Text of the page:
In June 2007, the World Health Organization (WHO) released a guideline document on infection prevention and control entitled Infection prevention and control of epidemic- and pandemic-prone acute respiratory diseases in health care — WHO interim guidelines (WHO, 2007). In this new guideline, natural ventilation is considered for the first time among the effective measures to control infections in health care. Such a recommendation from WHO demonstrates a growing recognition of the role of ventilation and natural ventilation for infection control.
The 2007 guideline demonstrated that further study was required in areas such as minimum requirements for natural ventilation and design, construction, operation and maintenance for effective natural ventilation systems for infection control.
Over the past two years, a multidisciplinary team of engineers, architects, infection-control experts and microbiologists has been working to... [Read More]
METHODS FOR INDOOR AIR DISINFECTION AND PURIFICATION FROM AIRBORNE PATHOGENS FOR APPLICATION IN HVAC SYSTEMS
Z. D. Bolashikov†, and A. K. Melikov
International Centre for Indoor Environment and Energy, Department of Mechanical Engineering,
Technical University of Denmark, 2800 Lyngby, Denmark, www.ie.dtu.dk
The present paper is a review on methods and technologies for air cleaning from micro organisms and viruses, which are applicable with the present HVAC practices. The advantages and the drawbacks of air dilution, filtration (HEPA, ULPA), ultraviolet germicidal irradiation (UVGI), photocatalytic oxidation (PCO), plasmacluster ions and other technologies for air disinfection and purification is critically analyzed with respect to the used today air distribution principles. The importance of indoor air characteristics, such as temperature,... [Read More]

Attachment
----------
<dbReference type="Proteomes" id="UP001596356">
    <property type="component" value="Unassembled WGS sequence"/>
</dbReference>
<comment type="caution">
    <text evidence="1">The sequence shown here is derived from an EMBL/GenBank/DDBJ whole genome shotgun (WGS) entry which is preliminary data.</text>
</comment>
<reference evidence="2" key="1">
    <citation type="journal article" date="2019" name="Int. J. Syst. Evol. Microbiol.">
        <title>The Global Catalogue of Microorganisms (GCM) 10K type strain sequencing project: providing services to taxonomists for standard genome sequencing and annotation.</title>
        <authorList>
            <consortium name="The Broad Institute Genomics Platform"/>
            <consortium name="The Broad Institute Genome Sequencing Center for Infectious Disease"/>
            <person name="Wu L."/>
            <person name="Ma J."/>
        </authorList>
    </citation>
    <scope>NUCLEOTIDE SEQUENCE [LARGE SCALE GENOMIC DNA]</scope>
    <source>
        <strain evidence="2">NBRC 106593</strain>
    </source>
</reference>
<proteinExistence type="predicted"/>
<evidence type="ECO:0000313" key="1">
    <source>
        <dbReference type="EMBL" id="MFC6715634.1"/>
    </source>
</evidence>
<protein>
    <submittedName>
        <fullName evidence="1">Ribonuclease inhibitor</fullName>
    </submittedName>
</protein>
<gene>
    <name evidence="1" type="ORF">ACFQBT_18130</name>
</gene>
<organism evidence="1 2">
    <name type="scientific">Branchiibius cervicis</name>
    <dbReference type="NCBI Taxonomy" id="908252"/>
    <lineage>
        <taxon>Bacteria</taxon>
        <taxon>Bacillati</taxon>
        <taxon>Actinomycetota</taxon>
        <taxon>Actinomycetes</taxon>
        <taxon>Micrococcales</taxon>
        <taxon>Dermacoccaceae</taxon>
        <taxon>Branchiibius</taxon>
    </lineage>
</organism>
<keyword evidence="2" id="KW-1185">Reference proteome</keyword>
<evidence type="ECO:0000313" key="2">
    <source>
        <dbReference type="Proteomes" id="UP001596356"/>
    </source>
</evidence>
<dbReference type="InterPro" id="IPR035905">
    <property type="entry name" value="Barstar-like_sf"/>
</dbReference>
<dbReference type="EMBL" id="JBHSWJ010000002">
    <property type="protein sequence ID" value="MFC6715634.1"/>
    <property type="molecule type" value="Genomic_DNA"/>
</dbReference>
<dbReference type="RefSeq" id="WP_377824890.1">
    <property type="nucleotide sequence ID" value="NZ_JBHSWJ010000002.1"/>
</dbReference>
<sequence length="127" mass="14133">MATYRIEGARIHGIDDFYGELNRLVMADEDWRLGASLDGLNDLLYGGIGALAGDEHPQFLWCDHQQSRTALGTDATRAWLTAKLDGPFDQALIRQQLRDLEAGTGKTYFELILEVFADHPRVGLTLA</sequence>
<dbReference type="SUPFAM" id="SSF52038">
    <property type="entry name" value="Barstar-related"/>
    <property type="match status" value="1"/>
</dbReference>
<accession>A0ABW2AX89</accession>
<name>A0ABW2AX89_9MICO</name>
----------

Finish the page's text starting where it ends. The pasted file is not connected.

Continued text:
Sustainability “How-To Guide” Series: Getting Started
The detailed findings in this Getting Started Guide include a step-by-step process for assessing your organization, finding your starting point, identifying initiatives, evaluating their value, and implementing, measuring and monitoring their effectiveness. Those steps include the "how-to" suggestions for:
• Taking your organization’s temperature
• Creating alignment
• Establishing your starting point
• Creating and prioritizing sustainable initiatives
• Implementing, measuring and monitoring your plan
Getting Started also includes information on making the business case for a SFM program. This includes outlining a process for the program and finding the right approach for your organization that is aligned with available time and resources.
For general audiences, this fact sheet provides accurate information regarding the use of ozone-generating devices in indoor occupied spaces. This information is based on the most credible scientific evidence currently available. Whether in its pure form or mixed with other chemicals, ozone can be harmful to health. Available scientific evidence shows that, at concentrations that do not exceed public health standards, ozone is generally ineffective in controlling indoor air pollution. The public is advised to use proven methods proven to be both safe and effective to reduce pollutant concentrations, which include controlling pollutant sources and increasing outdoor air ventilation.
The Building Air Quality Action Plan meets the needs of building owners and managers who want an easy-to-understand path for taking their building from current conditions and practices to the successful institutionalization of good IAQ management practices. It emphasizes changing how you operate and maintain your building, not increasing the amount of work or cost of maintaining your building. The BAQ Action Plan follows 8 logical steps and includes a 100-item Checklist that is designed to help verify implementation of the Action Plan. This guidance is available here only as a PDF file.
Building Air Quality: A Guide for Building Owners and Facility Managers